Increasing your leader length to 14-16 ft will vastly improve your chance of success with dry-flies. A long leader means less fly-line rests on the water and its thin diameter is less affected by the current and so a more natural presentation can be achieved over a greater distance.
Manufactured or home-built tapered leaders are infinitely better than a level section of monofilament in helping to transfer the energy of the cast to a weightless dry-fly. The knots in a tapered leader actually provide a little more impetus, which improves turnover during gusty conditions, or when using ultra-small flies. However, several knots along a leader can easily snag on surface debris, such as weed or leaves, spoiling the fly’s drift.
Nymphs are generally heavy enough to straighten a leader, in which case a slender, level length of mono’ can be used. It will have less surface area than a tapered leader, which has bulkier butt sections, and so will sink more readily and keep you in closer contact with your flies.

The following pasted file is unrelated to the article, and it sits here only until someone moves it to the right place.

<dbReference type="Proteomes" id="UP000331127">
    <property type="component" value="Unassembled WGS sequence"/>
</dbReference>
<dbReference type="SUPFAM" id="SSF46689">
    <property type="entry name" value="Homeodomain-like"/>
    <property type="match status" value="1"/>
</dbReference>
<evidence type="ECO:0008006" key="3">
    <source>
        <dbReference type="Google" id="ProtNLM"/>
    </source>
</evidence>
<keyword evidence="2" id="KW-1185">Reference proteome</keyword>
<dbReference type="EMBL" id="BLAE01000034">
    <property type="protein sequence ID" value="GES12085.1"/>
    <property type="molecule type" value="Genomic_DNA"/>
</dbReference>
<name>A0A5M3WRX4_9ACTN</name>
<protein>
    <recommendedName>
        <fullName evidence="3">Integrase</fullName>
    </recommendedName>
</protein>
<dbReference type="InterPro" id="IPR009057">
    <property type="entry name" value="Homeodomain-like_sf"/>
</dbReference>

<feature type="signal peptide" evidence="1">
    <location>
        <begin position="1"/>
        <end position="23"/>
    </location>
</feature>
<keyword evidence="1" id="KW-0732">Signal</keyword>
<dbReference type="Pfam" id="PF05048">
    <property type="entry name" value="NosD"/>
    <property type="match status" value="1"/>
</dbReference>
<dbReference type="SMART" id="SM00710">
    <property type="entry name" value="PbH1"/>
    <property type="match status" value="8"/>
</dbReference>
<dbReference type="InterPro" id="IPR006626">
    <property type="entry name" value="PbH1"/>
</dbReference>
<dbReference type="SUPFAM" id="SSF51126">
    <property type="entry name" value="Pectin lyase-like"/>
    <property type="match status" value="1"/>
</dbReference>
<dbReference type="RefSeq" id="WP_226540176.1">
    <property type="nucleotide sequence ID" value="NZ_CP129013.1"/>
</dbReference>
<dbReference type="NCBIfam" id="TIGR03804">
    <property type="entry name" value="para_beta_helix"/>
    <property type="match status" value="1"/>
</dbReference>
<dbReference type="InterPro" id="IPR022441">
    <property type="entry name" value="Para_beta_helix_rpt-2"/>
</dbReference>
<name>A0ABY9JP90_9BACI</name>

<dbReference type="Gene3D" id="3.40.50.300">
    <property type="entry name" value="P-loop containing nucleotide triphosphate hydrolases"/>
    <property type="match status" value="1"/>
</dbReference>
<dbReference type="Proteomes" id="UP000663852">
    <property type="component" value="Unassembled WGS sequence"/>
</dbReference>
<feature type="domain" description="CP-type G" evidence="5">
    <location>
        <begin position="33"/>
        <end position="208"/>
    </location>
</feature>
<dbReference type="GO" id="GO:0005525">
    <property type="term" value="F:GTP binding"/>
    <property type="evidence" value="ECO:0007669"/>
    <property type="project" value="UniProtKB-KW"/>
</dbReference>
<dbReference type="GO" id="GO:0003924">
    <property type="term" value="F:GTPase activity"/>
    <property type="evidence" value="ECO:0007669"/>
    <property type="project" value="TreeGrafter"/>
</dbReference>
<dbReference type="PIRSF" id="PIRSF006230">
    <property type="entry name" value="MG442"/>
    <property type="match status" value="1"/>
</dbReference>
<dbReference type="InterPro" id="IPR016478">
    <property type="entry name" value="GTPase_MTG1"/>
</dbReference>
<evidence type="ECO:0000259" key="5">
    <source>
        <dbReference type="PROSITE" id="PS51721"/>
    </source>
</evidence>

To grease or not to grease?
In the turmoil of a pool neck it can be worth greasing the leader to prevent it being grabbed by currents and dragged under when presenting flies close to the surface. But on the smooth surface of a pool belly, a greased leader becomes conspicuous; it leaves an indentation. In which case I think the last 3 ft of leader or tippet is best de-greased so that it sits a fraction beneath the film and is less detectable.
Spiders and wet-flies
Wet-flies or Spiders are not only for fast runs – they are worth trying in slower sections, too. Fish them down-and-across where the water is too deep for wading.